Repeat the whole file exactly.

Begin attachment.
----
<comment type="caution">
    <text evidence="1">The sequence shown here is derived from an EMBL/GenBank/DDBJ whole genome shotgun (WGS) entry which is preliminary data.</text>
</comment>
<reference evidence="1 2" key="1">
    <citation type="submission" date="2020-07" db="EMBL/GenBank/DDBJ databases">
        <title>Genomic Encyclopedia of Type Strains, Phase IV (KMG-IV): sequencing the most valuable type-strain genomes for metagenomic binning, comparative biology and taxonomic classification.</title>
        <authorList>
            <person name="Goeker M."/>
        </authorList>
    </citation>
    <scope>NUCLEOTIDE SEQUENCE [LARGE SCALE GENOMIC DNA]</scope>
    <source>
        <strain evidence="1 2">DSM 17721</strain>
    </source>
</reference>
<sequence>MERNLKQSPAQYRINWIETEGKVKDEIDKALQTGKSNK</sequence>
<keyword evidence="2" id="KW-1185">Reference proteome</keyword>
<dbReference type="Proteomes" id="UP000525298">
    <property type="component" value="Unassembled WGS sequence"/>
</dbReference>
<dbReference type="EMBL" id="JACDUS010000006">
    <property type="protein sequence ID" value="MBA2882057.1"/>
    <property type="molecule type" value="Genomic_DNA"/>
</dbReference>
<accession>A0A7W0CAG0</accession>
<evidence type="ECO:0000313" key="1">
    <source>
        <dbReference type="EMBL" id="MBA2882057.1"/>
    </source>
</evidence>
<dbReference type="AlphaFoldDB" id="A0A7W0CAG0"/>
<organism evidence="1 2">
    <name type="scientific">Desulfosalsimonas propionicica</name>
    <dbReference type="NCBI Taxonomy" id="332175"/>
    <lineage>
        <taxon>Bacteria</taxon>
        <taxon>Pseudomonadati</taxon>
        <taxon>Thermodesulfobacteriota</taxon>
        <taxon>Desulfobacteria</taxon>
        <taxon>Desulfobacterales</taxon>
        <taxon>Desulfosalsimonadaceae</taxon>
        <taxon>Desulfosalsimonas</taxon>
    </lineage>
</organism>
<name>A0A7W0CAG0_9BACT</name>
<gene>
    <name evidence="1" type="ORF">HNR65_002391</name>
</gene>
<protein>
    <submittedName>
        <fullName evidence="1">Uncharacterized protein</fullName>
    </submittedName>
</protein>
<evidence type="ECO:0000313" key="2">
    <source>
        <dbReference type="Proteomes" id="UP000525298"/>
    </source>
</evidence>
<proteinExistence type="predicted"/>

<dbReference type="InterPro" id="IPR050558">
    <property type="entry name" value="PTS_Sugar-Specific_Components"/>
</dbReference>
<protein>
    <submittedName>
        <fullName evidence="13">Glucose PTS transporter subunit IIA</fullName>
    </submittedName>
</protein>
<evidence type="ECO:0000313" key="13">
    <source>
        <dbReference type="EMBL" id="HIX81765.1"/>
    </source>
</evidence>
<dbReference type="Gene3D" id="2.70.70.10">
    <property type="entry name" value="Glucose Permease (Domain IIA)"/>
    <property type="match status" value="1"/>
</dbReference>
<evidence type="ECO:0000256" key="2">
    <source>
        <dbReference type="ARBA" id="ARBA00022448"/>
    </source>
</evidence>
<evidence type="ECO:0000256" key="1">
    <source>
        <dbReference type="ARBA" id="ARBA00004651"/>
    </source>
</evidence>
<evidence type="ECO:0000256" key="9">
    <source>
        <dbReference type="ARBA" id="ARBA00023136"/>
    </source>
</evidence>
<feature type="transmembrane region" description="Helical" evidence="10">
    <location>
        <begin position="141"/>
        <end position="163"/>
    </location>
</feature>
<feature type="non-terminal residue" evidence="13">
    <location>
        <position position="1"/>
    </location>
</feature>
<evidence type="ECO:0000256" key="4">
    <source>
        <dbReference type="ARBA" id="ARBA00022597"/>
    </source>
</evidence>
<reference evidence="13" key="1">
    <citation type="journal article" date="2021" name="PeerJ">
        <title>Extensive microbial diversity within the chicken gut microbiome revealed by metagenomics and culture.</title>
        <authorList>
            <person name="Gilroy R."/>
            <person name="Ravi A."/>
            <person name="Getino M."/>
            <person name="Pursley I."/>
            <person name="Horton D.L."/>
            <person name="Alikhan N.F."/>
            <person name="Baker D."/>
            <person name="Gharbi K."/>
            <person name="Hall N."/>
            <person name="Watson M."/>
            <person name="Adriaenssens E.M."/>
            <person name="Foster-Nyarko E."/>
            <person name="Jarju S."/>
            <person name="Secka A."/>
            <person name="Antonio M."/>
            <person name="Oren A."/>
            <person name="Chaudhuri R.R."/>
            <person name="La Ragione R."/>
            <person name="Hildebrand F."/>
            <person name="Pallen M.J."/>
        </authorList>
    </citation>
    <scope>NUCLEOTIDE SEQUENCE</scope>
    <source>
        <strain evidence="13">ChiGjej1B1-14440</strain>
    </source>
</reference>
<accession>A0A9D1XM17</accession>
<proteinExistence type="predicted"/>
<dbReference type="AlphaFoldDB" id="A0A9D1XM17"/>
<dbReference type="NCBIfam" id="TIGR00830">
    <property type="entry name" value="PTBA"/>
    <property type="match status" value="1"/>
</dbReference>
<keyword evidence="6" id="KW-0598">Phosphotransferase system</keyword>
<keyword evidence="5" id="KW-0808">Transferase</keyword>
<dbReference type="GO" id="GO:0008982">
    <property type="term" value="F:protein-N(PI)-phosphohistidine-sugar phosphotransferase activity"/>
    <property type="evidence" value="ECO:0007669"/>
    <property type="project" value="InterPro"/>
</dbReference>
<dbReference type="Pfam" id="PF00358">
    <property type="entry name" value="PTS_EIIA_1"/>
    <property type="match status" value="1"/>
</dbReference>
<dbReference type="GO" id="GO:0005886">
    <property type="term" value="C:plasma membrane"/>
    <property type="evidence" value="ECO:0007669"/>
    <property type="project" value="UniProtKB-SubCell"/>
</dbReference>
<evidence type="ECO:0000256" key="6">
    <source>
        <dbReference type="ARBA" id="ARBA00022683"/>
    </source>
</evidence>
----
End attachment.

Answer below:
<comment type="caution">
    <text evidence="1">The sequence shown here is derived from an EMBL/GenBank/DDBJ whole genome shotgun (WGS) entry which is preliminary data.</text>
</comment>
<reference evidence="1 2" key="1">
    <citation type="submission" date="2020-07" db="EMBL/GenBank/DDBJ databases">
        <title>Genomic Encyclopedia of Type Strains, Phase IV (KMG-IV): sequencing the most valuable type-strain genomes for metagenomic binning, comparative biology and taxonomic classification.</title>
        <authorList>
            <person name="Goeker M."/>
        </authorList>
    </citation>
    <scope>NUCLEOTIDE SEQUENCE [LARGE SCALE GENOMIC DNA]</scope>
    <source>
        <strain evidence="1 2">DSM 17721</strain>
    </source>
</reference>
<sequence>MERNLKQSPAQYRINWIETEGKVKDEIDKALQTGKSNK</sequence>
<keyword evidence="2" id="KW-1185">Reference proteome</keyword>
<dbReference type="Proteomes" id="UP000525298">
    <property type="component" value="Unassembled WGS sequence"/>
</dbReference>
<dbReference type="EMBL" id="JACDUS010000006">
    <property type="protein sequence ID" value="MBA2882057.1"/>
    <property type="molecule type" value="Genomic_DNA"/>
</dbReference>
<accession>A0A7W0CAG0</accession>
<evidence type="ECO:0000313" key="1">
    <source>
        <dbReference type="EMBL" id="MBA2882057.1"/>
    </source>
</evidence>
<dbReference type="AlphaFoldDB" id="A0A7W0CAG0"/>
<organism evidence="1 2">
    <name type="scientific">Desulfosalsimonas propionicica</name>
    <dbReference type="NCBI Taxonomy" id="332175"/>
    <lineage>
        <taxon>Bacteria</taxon>
        <taxon>Pseudomonadati</taxon>
        <taxon>Thermodesulfobacteriota</taxon>
        <taxon>Desulfobacteria</taxon>
        <taxon>Desulfobacterales</taxon>
        <taxon>Desulfosalsimonadaceae</taxon>
        <taxon>Desulfosalsimonas</taxon>
    </lineage>
</organism>
<name>A0A7W0CAG0_9BACT</name>
<gene>
    <name evidence="1" type="ORF">HNR65_002391</name>
</gene>
<protein>
    <submittedName>
        <fullName evidence="1">Uncharacterized protein</fullName>
    </submittedName>
</protein>
<evidence type="ECO:0000313" key="2">
    <source>
        <dbReference type="Proteomes" id="UP000525298"/>
    </source>
</evidence>
<proteinExistence type="predicted"/>

<dbReference type="InterPro" id="IPR050558">
    <property type="entry name" value="PTS_Sugar-Specific_Components"/>
</dbReference>
<protein>
    <submittedName>
        <fullName evidence="13">Glucose PTS transporter subunit IIA</fullName>
    </submittedName>
</protein>
<evidence type="ECO:0000313" key="13">
    <source>
        <dbReference type="EMBL" id="HIX81765.1"/>
    </source>
</evidence>
<dbReference type="Gene3D" id="2.70.70.10">
    <property type="entry name" value="Glucose Permease (Domain IIA)"/>
    <property type="match status" value="1"/>
</dbReference>
<evidence type="ECO:0000256" key="2">
    <source>
        <dbReference type="ARBA" id="ARBA00022448"/>
    </source>
</evidence>
<evidence type="ECO:0000256" key="1">
    <source>
        <dbReference type="ARBA" id="ARBA00004651"/>
    </source>
</evidence>
<evidence type="ECO:0000256" key="9">
    <source>
        <dbReference type="ARBA" id="ARBA00023136"/>
    </source>
</evidence>
<feature type="transmembrane region" description="Helical" evidence="10">
    <location>
        <begin position="141"/>
        <end position="163"/>
    </location>
</feature>
<feature type="non-terminal residue" evidence="13">
    <location>
        <position position="1"/>
    </location>
</feature>
<evidence type="ECO:0000256" key="4">
    <source>
        <dbReference type="ARBA" id="ARBA00022597"/>
    </source>
</evidence>
<reference evidence="13" key="1">
    <citation type="journal article" date="2021" name="PeerJ">
        <title>Extensive microbial diversity within the chicken gut microbiome revealed by metagenomics and culture.</title>
        <authorList>
            <person name="Gilroy R."/>
            <person name="Ravi A."/>
            <person name="Getino M."/>
            <person name="Pursley I."/>
            <person name="Horton D.L."/>
            <person name="Alikhan N.F."/>
            <person name="Baker D."/>
            <person name="Gharbi K."/>
            <person name="Hall N."/>
            <person name="Watson M."/>
            <person name="Adriaenssens E.M."/>
            <person name="Foster-Nyarko E."/>
            <person name="Jarju S."/>
            <person name="Secka A."/>
            <person name="Antonio M."/>
            <person name="Oren A."/>
            <person name="Chaudhuri R.R."/>
            <person name="La Ragione R."/>
            <person name="Hildebrand F."/>
            <person name="Pallen M.J."/>
        </authorList>
    </citation>
    <scope>NUCLEOTIDE SEQUENCE</scope>
    <source>
        <strain evidence="13">ChiGjej1B1-14440</strain>
    </source>
</reference>
<accession>A0A9D1XM17</accession>
<proteinExistence type="predicted"/>
<dbReference type="AlphaFoldDB" id="A0A9D1XM17"/>
<dbReference type="NCBIfam" id="TIGR00830">
    <property type="entry name" value="PTBA"/>
    <property type="match status" value="1"/>
</dbReference>
<keyword evidence="6" id="KW-0598">Phosphotransferase system</keyword>
<keyword evidence="5" id="KW-0808">Transferase</keyword>
<dbReference type="GO" id="GO:0008982">
    <property type="term" value="F:protein-N(PI)-phosphohistidine-sugar phosphotransferase activity"/>
    <property type="evidence" value="ECO:0007669"/>
    <property type="project" value="InterPro"/>
</dbReference>
<dbReference type="Pfam" id="PF00358">
    <property type="entry name" value="PTS_EIIA_1"/>
    <property type="match status" value="1"/>
</dbReference>
<dbReference type="GO" id="GO:0005886">
    <property type="term" value="C:plasma membrane"/>
    <property type="evidence" value="ECO:0007669"/>
    <property type="project" value="UniProtKB-SubCell"/>
</dbReference>
<evidence type="ECO:0000256" key="6">
    <source>
        <dbReference type="ARBA" id="ARBA00022683"/>
    </source>
</evidence>